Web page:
On the road again for appraisal class. One more trip to New Milford next week for a 1/2 day of review and then the Big Test. Then I can take my broker exam in January and I’ll be all done with studying for awhile.
There were a couple of interesting “in the field” points that were made this week in class, particularly in regards to fighting appraisals that come in less than the contract price. Houses “not appraising” is becoming more common because banks are really cracking down on appraisers. They really want to ensure they’re not overpaying for the asset. A few years ago the pendulum was swinging the other way, banks were too lax on appraisal reports. Hopefully we’ll eventually end up at some happy medium in the near future.
But in the meantime, we’ve got all of these properties that are not appraising. In this situation, the Seller seems to be in a more difficult spot than the Buyer. In most cases, the Buyer will not agree to pay more than the appraisal report states as that’s the value that’s accepted by the bank. The bank will not lend on more than the appraisal report indicates, unless the Buyer is willing to make up the difference by bringing more cash. That situation is really not happening now.
So what’s a Seller to do if the house does not appraise to the agreed upon contract price? Well, they can always walk away from the deal. No one is forcing them to sell their house. They can agree to the value on the appraisal report and lower the contract price. Finally, they can try to fight the appraisal, but this is typically very difficult to do and in almost all cases unsuccessful.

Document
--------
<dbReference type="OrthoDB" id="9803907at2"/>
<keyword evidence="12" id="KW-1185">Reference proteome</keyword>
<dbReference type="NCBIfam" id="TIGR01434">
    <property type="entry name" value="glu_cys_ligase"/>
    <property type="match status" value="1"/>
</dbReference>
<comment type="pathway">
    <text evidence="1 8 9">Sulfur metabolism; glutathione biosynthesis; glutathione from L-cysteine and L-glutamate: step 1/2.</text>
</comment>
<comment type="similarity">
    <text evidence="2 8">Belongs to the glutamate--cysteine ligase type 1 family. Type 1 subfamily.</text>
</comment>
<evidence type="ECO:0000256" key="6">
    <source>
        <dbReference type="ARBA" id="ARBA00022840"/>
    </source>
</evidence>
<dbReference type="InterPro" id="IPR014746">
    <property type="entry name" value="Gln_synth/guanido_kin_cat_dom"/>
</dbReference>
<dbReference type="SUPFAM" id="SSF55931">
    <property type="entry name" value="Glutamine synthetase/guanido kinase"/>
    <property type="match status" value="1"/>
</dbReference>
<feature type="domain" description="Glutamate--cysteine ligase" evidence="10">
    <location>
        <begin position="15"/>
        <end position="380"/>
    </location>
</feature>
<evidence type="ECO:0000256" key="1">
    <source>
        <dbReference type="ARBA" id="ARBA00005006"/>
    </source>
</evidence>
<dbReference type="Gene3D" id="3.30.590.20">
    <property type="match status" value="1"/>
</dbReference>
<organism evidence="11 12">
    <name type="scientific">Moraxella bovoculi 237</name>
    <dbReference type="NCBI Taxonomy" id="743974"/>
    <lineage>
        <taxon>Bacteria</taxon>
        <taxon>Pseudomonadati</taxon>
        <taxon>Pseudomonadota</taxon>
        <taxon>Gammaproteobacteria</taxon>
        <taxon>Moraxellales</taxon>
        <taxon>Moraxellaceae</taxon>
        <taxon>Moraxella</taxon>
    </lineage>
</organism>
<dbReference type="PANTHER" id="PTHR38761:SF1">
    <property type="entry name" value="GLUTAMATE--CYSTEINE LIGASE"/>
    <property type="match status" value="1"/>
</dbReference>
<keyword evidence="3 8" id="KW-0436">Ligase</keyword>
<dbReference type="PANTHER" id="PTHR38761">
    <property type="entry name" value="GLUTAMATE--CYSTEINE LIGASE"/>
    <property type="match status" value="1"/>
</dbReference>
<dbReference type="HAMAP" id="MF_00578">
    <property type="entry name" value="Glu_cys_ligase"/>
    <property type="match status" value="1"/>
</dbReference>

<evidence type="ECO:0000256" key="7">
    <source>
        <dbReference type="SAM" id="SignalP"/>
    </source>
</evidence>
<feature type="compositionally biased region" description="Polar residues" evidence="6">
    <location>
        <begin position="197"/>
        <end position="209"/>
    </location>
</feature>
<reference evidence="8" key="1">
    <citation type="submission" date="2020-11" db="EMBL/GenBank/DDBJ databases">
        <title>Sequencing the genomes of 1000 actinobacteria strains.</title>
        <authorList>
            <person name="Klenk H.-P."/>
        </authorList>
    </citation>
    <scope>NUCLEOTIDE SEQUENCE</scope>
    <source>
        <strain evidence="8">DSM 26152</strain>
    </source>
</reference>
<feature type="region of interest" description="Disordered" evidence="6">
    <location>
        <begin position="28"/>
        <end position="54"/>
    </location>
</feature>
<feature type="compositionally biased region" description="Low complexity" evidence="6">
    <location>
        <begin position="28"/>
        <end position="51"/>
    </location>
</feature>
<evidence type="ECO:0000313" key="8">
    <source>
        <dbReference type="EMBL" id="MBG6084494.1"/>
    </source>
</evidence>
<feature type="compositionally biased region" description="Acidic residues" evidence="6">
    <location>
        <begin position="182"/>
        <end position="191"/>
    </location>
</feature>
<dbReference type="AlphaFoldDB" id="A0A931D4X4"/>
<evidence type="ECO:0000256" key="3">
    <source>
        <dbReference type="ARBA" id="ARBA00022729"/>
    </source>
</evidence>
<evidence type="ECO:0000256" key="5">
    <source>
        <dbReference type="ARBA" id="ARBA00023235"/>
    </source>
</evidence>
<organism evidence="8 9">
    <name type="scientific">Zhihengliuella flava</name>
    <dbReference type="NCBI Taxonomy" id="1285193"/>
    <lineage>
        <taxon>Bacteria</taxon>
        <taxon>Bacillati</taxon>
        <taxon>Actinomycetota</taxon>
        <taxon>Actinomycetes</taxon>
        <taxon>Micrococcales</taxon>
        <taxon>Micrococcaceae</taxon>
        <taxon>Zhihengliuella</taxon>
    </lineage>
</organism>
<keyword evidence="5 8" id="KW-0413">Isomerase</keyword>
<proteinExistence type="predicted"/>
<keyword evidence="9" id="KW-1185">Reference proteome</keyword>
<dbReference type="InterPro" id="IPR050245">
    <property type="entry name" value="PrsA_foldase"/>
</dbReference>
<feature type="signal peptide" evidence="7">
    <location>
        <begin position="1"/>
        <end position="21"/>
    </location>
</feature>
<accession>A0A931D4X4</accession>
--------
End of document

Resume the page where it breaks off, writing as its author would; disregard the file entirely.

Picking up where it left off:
Our instructor seemed to indicate that the only good way to get an appraisal reevaluated would be to bring some less than obvious information to the bank/appraiser regarding one of the comparable houses used in the analysis. One way would be if the agent could prove that a comparison sale was not an “arms length transaction,” that might do the trick. For example, if the Seller of the comparison sale sold their house to a relative or a neighbor. That wouldn’t necessarily be an “arms length transaction” because they might be willing to accept a lower price in this type of situation. The comparison sale would then be brought into question, so it could be argued that it should be replaced with a different comp for the appraisal report.
Unfortunately for the Seller, it’s fairly difficult to track down this type of information. And in most cases the appraisal is valid, the appraiser is a trained service provider and they’ve done all the necessary research and are just reporting back their opinion of value for that specific day.
The market is becoming more challenging on all fronts. If you’re a Seller and you find that the appraisal value comes back short, talk to your agent about your options. Everyone’s situation is different. Some sellers will take their house off the market, some will choose to sell to that buyer, and some will keep their house on the market but the buyer will walk away. Only you can make the right decision for you.